Honestly, I don't know. I suppose (putting on My Designer Hat for the moment) that having character classes in an RPG helps distinguish one player's imaginary avatar from another...and such is unnecessary when characters are readily distinct based on their various power suites. That being said, it's certainly possible to categorize power suites by archetype, and certain games have done this...City of Heroes (yes, there was a tabletop RPG based on the MMORPG) and Capes incorporate such categories explicitly in their design, while Mutants & Masterminds did it by way of sample, playable archetypes.
These particular categorizations, however...and simpler categorizations like the original Marvel Super Heroes RPG's "origins" (Altered Human, Mutant, Alien, Robot, and Hi-Tech Wonder)...ignores one of the best benefits of class-based RPG play: variation in play style. Consider D&D as a well-known example: playing a fighter is very much different from playing a magic-user and both are very different from playing a thief or cleric. Each class emphasizes different game systems, requiring different sets of rule mastery AND providing different play experiences. Play in MSH doesn't differ from character to character (you are taking an ability or power, rolling on a chart, and trying to get a good "color" result...probably using your best trait, i.e. "the one that will do the most damage" and/or "has the best probability of a good color result"). Capes (as another example) is even more pronounced in its lack of distinction...the systems function exactly the same for each character (regardless of whether or not you are a Brick or a Shooter or an "Animal Avatar"), only the narration differs. The game (like many story-first games) is about how you use the system; the system doesn't offer any variation in form/style of play.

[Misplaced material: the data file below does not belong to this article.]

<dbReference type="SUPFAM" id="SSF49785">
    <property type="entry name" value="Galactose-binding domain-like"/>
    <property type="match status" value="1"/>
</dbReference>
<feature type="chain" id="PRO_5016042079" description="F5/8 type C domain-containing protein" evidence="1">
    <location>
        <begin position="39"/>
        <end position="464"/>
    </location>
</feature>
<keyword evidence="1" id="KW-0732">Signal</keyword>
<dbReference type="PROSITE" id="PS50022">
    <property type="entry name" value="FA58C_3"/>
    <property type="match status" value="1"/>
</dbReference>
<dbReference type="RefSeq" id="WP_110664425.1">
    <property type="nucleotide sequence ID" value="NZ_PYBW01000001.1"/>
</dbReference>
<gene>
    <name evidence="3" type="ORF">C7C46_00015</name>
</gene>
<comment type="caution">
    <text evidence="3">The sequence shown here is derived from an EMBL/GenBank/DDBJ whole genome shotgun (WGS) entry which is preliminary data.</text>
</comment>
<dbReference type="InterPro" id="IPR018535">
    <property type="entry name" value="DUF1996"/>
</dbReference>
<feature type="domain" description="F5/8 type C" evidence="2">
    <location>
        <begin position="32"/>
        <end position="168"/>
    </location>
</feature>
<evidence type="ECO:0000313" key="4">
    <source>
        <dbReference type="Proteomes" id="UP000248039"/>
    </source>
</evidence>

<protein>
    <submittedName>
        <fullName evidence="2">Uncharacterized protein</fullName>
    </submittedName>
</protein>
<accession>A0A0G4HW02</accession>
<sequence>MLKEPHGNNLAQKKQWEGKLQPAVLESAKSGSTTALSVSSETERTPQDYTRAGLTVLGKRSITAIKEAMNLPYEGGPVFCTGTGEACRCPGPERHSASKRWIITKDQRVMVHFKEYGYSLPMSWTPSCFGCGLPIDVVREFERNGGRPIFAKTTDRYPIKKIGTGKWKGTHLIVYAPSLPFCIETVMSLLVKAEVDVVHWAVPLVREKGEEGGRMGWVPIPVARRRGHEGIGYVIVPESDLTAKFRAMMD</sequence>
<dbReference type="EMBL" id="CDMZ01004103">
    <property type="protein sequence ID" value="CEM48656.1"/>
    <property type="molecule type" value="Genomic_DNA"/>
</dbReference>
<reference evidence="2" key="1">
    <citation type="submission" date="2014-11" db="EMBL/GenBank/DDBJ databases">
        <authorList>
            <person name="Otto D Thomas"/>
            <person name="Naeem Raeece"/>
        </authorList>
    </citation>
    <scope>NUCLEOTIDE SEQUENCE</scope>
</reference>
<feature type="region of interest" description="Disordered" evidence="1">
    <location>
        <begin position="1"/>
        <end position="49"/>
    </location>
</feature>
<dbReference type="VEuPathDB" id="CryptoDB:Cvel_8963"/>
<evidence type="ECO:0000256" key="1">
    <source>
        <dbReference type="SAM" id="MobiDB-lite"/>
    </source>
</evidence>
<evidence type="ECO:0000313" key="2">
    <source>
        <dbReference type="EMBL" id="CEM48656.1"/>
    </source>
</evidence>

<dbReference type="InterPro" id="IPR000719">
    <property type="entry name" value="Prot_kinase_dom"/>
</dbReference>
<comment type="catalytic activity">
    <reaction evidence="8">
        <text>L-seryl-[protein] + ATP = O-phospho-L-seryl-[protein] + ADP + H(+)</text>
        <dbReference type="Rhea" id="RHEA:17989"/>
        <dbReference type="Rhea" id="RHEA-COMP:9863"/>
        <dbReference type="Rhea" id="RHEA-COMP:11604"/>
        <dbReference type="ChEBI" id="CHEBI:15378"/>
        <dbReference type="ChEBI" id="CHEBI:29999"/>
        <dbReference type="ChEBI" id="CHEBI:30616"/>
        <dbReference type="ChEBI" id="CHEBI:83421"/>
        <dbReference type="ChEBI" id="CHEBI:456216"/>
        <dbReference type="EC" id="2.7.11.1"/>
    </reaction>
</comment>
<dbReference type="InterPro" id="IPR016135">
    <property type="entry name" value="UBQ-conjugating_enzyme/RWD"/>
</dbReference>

Of the superhero RPGs I've seen, the only one that comes close to delivering class-based play variation on the same level as D&D (or Gamma World or Adventure! or Vampire: The Masquerade or...) is Kevin Simebieda's Heroes Unlimited. And, no, I don't think this is due to any particular forethought or genius of design; instead, it is almost certainly due to the haphazard fashion in which he throws the thing together, marrying different systems that model various comic book tropes while lacking any coherent, unified vision (other than the system for combat). Regardless, the variations in class allow for widely different styles of play...even wildly different styles of chargen!...possibly explaining the longevity of a system that has taken a beating from so many critics of games and design over the years.
|Accidental genius? Does it matter?|
Anyway, I am (as usual) running long on word count and short on time, so I'm going to have to cut off here. However, I do want to leave you with one last thought from my head (which I hope to come back to...perhaps tomorrow). Consider for a moment how the Marvel Cinematic Universe does not own the rights to the X-Men and their associated characters, and how this has influenced the way characters in the MCU are portrayed: there are no mutants. Comic book mutants are a long-running staple of the superhero RPG genre (some RPGs feature them as the ONLY type of character one may play...see Aberrant, Wild Talents, etc.). Do they need to be? Are they necessary for a decent "superhero" RPG? Was it necessary to make the Maximoffs mutants in the latest Avengers film? Do the MCU films suffer for a lack of mutation or "mutant menace?"
But more on that later.